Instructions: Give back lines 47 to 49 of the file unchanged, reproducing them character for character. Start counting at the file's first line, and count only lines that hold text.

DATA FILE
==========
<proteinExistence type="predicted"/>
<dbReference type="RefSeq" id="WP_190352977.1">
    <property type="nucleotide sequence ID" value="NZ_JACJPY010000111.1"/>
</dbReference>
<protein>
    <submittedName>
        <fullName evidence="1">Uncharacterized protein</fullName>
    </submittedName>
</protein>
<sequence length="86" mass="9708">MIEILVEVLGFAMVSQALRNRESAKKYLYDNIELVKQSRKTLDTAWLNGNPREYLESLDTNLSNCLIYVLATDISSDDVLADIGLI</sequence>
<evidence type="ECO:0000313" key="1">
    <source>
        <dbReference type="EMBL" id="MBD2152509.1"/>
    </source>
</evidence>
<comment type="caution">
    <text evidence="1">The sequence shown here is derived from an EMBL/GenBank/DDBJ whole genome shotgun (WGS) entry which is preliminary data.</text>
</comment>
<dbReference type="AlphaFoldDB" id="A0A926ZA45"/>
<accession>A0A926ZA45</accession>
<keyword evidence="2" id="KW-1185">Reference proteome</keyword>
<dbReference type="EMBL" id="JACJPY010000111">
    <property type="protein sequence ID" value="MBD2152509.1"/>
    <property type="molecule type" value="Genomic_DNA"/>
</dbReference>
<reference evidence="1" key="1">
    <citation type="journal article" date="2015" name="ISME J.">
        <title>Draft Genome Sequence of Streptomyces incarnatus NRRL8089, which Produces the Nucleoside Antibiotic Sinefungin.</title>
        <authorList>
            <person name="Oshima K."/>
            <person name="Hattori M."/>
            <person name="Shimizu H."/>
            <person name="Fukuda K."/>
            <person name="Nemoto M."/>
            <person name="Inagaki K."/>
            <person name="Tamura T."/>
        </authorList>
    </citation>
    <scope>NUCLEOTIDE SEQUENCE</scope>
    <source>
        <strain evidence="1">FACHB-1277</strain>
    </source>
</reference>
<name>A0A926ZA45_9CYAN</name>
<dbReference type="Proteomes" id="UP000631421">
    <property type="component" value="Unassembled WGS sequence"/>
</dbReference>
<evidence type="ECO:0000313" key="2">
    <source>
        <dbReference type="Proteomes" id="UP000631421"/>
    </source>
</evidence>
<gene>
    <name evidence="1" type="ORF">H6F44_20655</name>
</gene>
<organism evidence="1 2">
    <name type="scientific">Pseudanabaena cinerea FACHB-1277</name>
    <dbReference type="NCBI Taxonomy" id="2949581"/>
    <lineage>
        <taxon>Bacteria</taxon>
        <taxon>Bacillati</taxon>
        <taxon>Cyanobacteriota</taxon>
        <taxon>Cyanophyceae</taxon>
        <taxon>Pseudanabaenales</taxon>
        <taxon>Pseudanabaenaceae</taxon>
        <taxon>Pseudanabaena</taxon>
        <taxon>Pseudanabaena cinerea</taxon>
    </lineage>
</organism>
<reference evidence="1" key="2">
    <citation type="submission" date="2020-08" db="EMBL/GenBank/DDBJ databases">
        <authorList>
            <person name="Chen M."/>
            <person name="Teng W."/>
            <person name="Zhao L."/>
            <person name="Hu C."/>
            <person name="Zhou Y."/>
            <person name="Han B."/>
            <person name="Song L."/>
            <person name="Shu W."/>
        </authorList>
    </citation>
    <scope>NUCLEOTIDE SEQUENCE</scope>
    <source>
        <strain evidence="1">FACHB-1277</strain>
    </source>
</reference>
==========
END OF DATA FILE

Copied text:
</dbReference>
<evidence type="ECO:0000313" key="2">
    <source>